Of course, Freud later concluded that the reports of his patients were fantasies, not veridical memories. And although the Chowchilla kidnapping is often counted as a success, it is often forgotten that the driver also recalled a license tag that had no connection to the crime; it was other evidence that led to the successful solution to the case. Then, too, Dorcus (1960) had reported as many successes as failures in his own experience: reviewing his cases, the operative factor seems to have been the extent to which the memories were encoded in the first place. Moreover, a number of instances have been recorded where the memories produced by hypnotized witnesses and victims have proved highly implausible or even false (for a sampling, see Orne, 1979).
The inherent unreliability of hypnotically elicited memories -- the difficulty of distinguishing between illusion and reality, the susceptibility of hypnotically refreshed memory to distortion by inadvertent suggestion, and the tendency of subjects to enhance the credibility of memories produced through hypnosis -- creates problems in the courtroom. These problems are enhanced by the possibility that investigators, and jurors, will give more credence than they deserve to memories refreshed by hypnosis (Labelle, Lamarche, & Laurence, 1990; McConkey, 1986; McConkey & Jupp, 1985, 1985-1986; Wilson, Greene, & Loftus, 1986). Thus, under the worst-case scenario, a hypnotized witness may produce an entirely false memory under hypnosis; testify to it convincingly; and be believed; even if the witness' memory does not change under hypnotic interrogation, the fact that a particular item of information, true or false, is remembered both in and out of hypnosis may lead the witness, and jurors, to give more credibility to the testimony than would be warranted.
For these reasons, and in response to a number of cases that were prosecuted on the basis of evidence that later proved to be incorrect, both the medical establishment (American Medical Association, 1985) and the courts (Diamond, 1980; Kuplicki, 1988; Laurence & Perry, 1988; Orne, 1979; Orne, Dinges, & Orne, 1990; Orne, Soskis, Dinges, & Orne, 1984; Orne, Whitehouse, Dinges & Orne, 1988; Udolf, 1983, 1990) have begun to establish guidelines for the introduction and evaluation of hypnotically elicited memories. By this time, the issue of hypnosis has been considered by courts in more than half of the United States (and by courts in Canada, Australia, and other countries as well). In a recent review, Scheflin and Shapiro (1989) cite more than 400 appellate cases from more than 40 states in which hypnosis has been involved in one way or another.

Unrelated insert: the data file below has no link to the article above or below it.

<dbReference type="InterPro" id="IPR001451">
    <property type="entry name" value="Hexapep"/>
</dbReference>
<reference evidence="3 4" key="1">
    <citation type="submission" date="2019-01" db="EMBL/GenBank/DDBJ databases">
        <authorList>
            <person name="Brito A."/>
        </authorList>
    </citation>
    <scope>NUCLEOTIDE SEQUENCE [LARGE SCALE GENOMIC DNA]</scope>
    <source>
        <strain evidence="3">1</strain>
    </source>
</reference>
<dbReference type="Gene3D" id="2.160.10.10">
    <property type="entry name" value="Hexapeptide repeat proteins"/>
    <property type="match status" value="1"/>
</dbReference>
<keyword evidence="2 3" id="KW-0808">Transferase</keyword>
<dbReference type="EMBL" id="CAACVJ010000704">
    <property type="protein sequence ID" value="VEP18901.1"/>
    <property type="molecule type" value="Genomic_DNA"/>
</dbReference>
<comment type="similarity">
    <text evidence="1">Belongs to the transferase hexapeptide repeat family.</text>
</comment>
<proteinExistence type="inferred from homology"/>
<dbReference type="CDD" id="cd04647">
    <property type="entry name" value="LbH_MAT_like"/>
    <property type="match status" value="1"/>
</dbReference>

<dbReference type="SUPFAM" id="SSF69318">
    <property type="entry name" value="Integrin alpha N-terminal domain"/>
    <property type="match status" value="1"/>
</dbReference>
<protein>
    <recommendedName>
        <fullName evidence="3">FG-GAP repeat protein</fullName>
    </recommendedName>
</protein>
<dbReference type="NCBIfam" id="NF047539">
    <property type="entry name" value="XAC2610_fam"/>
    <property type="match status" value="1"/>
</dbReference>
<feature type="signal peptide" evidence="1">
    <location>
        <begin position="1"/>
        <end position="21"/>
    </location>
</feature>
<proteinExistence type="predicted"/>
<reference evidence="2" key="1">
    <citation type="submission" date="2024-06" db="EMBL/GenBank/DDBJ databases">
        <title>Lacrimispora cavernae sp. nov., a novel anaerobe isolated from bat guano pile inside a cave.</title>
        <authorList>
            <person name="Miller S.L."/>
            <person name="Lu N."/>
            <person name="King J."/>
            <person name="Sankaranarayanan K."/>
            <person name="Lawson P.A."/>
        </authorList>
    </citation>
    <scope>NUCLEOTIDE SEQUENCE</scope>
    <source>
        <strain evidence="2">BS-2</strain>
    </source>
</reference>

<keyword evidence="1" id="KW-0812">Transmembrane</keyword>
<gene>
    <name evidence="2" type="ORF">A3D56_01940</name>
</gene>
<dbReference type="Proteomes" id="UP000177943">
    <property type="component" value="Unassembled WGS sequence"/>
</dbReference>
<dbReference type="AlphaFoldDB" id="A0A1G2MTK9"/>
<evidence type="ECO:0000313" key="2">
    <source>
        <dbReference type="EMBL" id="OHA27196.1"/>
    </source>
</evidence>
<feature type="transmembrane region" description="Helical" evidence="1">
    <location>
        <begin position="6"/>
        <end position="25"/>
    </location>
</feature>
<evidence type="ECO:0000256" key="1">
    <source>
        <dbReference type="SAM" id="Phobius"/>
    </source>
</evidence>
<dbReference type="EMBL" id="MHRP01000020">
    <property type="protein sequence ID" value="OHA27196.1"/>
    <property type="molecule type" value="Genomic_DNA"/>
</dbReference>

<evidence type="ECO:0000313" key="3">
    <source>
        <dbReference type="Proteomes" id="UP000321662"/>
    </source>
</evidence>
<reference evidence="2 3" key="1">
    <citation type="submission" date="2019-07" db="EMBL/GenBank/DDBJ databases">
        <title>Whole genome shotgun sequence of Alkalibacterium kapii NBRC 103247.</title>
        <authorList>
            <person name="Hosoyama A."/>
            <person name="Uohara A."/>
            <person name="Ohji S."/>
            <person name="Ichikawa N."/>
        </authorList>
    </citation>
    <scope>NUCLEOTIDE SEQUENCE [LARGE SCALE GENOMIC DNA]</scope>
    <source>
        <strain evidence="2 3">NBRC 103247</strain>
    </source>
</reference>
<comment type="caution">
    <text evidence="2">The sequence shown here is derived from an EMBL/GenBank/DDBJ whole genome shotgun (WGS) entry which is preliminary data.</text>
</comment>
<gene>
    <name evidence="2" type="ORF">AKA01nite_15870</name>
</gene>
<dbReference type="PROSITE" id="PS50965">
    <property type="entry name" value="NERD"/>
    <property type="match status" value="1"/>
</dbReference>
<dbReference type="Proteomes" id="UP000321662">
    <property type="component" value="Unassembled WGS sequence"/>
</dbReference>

A full review of the legal status of forensic hypnosis is beyond the scope of this paper. In general, however, courts in the United States have taken one of three positions: (1) total exclusion of testimony based on hypnotically refreshed memory (e.g., State vs. Mack, 1980; People vs. Shirley, 1982); (2) total admission, with the weight of the evidence to be determined by the jury (e.g., Harding vs. State, 1968); and (3) admission of hypnotically refreshed memory, provided that certain procedural safeguards (such as those proposed by Orne, 1979; Orne et al., 1984; see also Ault, 1979) have been followed during the hypnotic session (e.g., State vs. Hurd, 1981; State vs. Armstrong, 1983). Perhaps the dominant position in the state courts is a per se exclusion of all hypnotically elicited evidence, and some courts have gone so far as to exclude from testimony even the pre-hypnotic memories of a witness who has been subsequently hypnotized (Kuplicki, 1988), on the grounds that hypnosis may distort prehypnotic as well as hypnotic memories -- for example, by inflating the subject's confidence in what he or she had already remembered.
The conflicting laws operative in different jurisdictions virtually guarantee that the issue of forensic hypnosis will eventually come before the Supreme Court. In fact, while a number of cases involving hypnotized witnesses and victims have been denied certiorari, a case involving a hypnotized defendant was recently decided: Rock v. Arkansas (1987; for reviews of this case, see Kuplicki, 1988; Orne et al., 1990; Perry & Laurence, 1990; Udolf, 1990). By a hairline (5-4) majority, the Court (whose majority decision was authored by Justice Blackmun) decided that a defendant's hypnotically refreshed memories are admissible in court, without any restrictions or constraints. However, a reading of the opinion makes it clear that the Court's decision rested more on a concern for the defendant's Fifth Amendment right to testify in his or her own behalf, than it did on any acceptance of hypnotic technique. Under the United States Constitution, defendants are given every opportunity to defend themselves, and this includes resort to hypnosis. In fact, the Court's opinion (especially the minority view, authored by Chief Justice Rhenquist) clearly recognizes the problems posed by the use of hypnosis in the legal system. There are a number of different legal issues here (for early treatments, see Diamond, 1980; Warner, 1979; Worthington, 1979; for a recent overview, see Kuplicki, 1988).